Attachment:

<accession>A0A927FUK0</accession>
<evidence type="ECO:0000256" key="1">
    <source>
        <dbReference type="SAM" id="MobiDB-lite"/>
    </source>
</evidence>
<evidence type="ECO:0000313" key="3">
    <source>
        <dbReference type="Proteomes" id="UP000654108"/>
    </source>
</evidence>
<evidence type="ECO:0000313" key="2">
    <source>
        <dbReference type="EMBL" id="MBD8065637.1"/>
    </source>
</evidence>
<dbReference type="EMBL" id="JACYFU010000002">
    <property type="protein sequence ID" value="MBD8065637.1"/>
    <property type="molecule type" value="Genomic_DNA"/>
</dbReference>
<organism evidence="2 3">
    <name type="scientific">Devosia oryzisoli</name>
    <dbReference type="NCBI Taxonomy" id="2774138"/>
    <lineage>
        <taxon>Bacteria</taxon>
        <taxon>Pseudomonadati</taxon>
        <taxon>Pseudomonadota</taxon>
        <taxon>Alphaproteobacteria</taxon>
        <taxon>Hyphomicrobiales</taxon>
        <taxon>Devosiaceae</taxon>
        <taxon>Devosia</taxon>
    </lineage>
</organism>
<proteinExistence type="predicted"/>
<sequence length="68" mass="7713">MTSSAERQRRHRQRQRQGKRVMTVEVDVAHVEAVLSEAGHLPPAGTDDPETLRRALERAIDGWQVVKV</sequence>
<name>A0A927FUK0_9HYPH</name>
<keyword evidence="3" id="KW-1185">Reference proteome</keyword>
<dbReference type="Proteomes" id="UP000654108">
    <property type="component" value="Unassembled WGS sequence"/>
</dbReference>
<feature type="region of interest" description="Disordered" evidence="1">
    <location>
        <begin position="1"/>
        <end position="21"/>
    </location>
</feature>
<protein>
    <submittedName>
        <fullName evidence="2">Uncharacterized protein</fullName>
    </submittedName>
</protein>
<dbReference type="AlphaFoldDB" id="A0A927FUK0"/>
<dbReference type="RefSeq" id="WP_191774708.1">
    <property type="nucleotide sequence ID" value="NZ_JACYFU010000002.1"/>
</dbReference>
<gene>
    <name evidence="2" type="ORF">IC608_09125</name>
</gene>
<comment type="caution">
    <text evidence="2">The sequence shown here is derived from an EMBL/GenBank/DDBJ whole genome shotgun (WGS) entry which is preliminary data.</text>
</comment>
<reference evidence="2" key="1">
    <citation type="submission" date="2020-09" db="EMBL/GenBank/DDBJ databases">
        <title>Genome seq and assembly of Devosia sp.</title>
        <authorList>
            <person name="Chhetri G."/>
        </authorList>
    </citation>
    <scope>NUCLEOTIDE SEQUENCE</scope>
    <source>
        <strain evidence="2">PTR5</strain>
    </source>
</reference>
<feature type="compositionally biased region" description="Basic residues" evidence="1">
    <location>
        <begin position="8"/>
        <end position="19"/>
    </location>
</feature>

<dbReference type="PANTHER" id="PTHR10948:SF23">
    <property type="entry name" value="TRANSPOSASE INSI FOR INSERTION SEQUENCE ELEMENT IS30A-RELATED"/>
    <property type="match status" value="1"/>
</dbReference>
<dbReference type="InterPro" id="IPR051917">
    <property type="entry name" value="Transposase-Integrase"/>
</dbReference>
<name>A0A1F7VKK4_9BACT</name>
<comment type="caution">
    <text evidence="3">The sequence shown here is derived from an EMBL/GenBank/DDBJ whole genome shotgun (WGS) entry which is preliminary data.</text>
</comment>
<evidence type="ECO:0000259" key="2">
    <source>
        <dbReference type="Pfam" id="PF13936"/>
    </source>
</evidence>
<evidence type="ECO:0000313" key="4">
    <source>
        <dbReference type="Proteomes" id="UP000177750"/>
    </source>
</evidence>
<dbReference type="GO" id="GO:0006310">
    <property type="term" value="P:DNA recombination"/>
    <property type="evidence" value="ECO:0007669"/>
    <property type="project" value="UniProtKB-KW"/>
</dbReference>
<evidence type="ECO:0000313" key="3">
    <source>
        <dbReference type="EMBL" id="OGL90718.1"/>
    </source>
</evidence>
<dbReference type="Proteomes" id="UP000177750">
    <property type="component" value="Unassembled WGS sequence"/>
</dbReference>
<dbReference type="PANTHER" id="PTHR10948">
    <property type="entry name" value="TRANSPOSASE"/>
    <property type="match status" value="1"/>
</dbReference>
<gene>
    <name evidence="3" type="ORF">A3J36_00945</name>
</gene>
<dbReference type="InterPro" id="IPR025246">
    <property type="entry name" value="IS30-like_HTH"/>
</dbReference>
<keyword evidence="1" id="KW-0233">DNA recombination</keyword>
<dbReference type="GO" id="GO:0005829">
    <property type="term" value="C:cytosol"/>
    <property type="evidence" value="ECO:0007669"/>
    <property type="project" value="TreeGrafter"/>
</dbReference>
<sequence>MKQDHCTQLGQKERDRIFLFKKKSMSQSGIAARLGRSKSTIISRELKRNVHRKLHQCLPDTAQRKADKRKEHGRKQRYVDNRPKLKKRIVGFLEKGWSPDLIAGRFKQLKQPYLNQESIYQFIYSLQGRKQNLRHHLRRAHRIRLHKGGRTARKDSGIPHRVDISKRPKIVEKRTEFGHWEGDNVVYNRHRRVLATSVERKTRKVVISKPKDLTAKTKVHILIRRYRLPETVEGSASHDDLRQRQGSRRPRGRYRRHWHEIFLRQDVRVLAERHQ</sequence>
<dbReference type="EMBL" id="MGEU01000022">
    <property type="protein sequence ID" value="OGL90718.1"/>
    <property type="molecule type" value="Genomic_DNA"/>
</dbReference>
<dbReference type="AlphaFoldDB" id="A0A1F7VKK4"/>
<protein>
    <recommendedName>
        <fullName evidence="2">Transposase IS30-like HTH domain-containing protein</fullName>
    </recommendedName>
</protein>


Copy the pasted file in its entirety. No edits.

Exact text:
<accession>A0A927FUK0</accession>
<evidence type="ECO:0000256" key="1">
    <source>
        <dbReference type="SAM" id="MobiDB-lite"/>
    </source>
</evidence>
<evidence type="ECO:0000313" key="3">
    <source>
        <dbReference type="Proteomes" id="UP000654108"/>
    </source>
</evidence>
<evidence type="ECO:0000313" key="2">
    <source>
        <dbReference type="EMBL" id="MBD8065637.1"/>
    </source>
</evidence>
<dbReference type="EMBL" id="JACYFU010000002">
    <property type="protein sequence ID" value="MBD8065637.1"/>
    <property type="molecule type" value="Genomic_DNA"/>
</dbReference>
<organism evidence="2 3">
    <name type="scientific">Devosia oryzisoli</name>
    <dbReference type="NCBI Taxonomy" id="2774138"/>
    <lineage>
        <taxon>Bacteria</taxon>
        <taxon>Pseudomonadati</taxon>
        <taxon>Pseudomonadota</taxon>
        <taxon>Alphaproteobacteria</taxon>
        <taxon>Hyphomicrobiales</taxon>
        <taxon>Devosiaceae</taxon>
        <taxon>Devosia</taxon>
    </lineage>
</organism>
<proteinExistence type="predicted"/>
<sequence length="68" mass="7713">MTSSAERQRRHRQRQRQGKRVMTVEVDVAHVEAVLSEAGHLPPAGTDDPETLRRALERAIDGWQVVKV</sequence>
<name>A0A927FUK0_9HYPH</name>
<keyword evidence="3" id="KW-1185">Reference proteome</keyword>
<dbReference type="Proteomes" id="UP000654108">
    <property type="component" value="Unassembled WGS sequence"/>
</dbReference>
<feature type="region of interest" description="Disordered" evidence="1">
    <location>
        <begin position="1"/>
        <end position="21"/>
    </location>
</feature>
<protein>
    <submittedName>
        <fullName evidence="2">Uncharacterized protein</fullName>
    </submittedName>
</protein>
<dbReference type="AlphaFoldDB" id="A0A927FUK0"/>
<dbReference type="RefSeq" id="WP_191774708.1">
    <property type="nucleotide sequence ID" value="NZ_JACYFU010000002.1"/>
</dbReference>
<gene>
    <name evidence="2" type="ORF">IC608_09125</name>
</gene>
<comment type="caution">
    <text evidence="2">The sequence shown here is derived from an EMBL/GenBank/DDBJ whole genome shotgun (WGS) entry which is preliminary data.</text>
</comment>
<reference evidence="2" key="1">
    <citation type="submission" date="2020-09" db="EMBL/GenBank/DDBJ databases">
        <title>Genome seq and assembly of Devosia sp.</title>
        <authorList>
            <person name="Chhetri G."/>
        </authorList>
    </citation>
    <scope>NUCLEOTIDE SEQUENCE</scope>
    <source>
        <strain evidence="2">PTR5</strain>
    </source>
</reference>
<feature type="compositionally biased region" description="Basic residues" evidence="1">
    <location>
        <begin position="8"/>
        <end position="19"/>
    </location>
</feature>

<dbReference type="PANTHER" id="PTHR10948:SF23">
    <property type="entry name" value="TRANSPOSASE INSI FOR INSERTION SEQUENCE ELEMENT IS30A-RELATED"/>
    <property type="match status" value="1"/>
</dbReference>
<dbReference type="InterPro" id="IPR051917">
    <property type="entry name" value="Transposase-Integrase"/>
</dbReference>
<name>A0A1F7VKK4_9BACT</name>
<comment type="caution">
    <text evidence="3">The sequence shown here is derived from an EMBL/GenBank/DDBJ whole genome shotgun (WGS) entry which is preliminary data.</text>
</comment>
<evidence type="ECO:0000259" key="2">
    <source>
        <dbReference type="Pfam" id="PF13936"/>
    </source>
</evidence>
<evidence type="ECO:0000313" key="4">
    <source>
        <dbReference type="Proteomes" id="UP000177750"/>
    </source>
</evidence>
<dbReference type="GO" id="GO:0006310">
    <property type="term" value="P:DNA recombination"/>
    <property type="evidence" value="ECO:0007669"/>
    <property type="project" value="UniProtKB-KW"/>
</dbReference>
<evidence type="ECO:0000313" key="3">
    <source>
        <dbReference type="EMBL" id="OGL90718.1"/>
    </source>
</evidence>
<dbReference type="Proteomes" id="UP000177750">
    <property type="component" value="Unassembled WGS sequence"/>
</dbReference>
<dbReference type="PANTHER" id="PTHR10948">
    <property type="entry name" value="TRANSPOSASE"/>
    <property type="match status" value="1"/>
</dbReference>
<gene>
    <name evidence="3" type="ORF">A3J36_00945</name>
</gene>
<dbReference type="InterPro" id="IPR025246">
    <property type="entry name" value="IS30-like_HTH"/>
</dbReference>
<keyword evidence="1" id="KW-0233">DNA recombination</keyword>
<dbReference type="GO" id="GO:0005829">
    <property type="term" value="C:cytosol"/>
    <property type="evidence" value="ECO:0007669"/>
    <property type="project" value="TreeGrafter"/>
</dbReference>
<sequence>MKQDHCTQLGQKERDRIFLFKKKSMSQSGIAARLGRSKSTIISRELKRNVHRKLHQCLPDTAQRKADKRKEHGRKQRYVDNRPKLKKRIVGFLEKGWSPDLIAGRFKQLKQPYLNQESIYQFIYSLQGRKQNLRHHLRRAHRIRLHKGGRTARKDSGIPHRVDISKRPKIVEKRTEFGHWEGDNVVYNRHRRVLATSVERKTRKVVISKPKDLTAKTKVHILIRRYRLPETVEGSASHDDLRQRQGSRRPRGRYRRHWHEIFLRQDVRVLAERHQ</sequence>
<dbReference type="EMBL" id="MGEU01000022">
    <property type="protein sequence ID" value="OGL90718.1"/>
    <property type="molecule type" value="Genomic_DNA"/>
</dbReference>
<dbReference type="AlphaFoldDB" id="A0A1F7VKK4"/>
<protein>
    <recommendedName>
        <fullName evidence="2">Transposase IS30-like HTH domain-containing protein</fullName>
    </recommendedName>
</protein>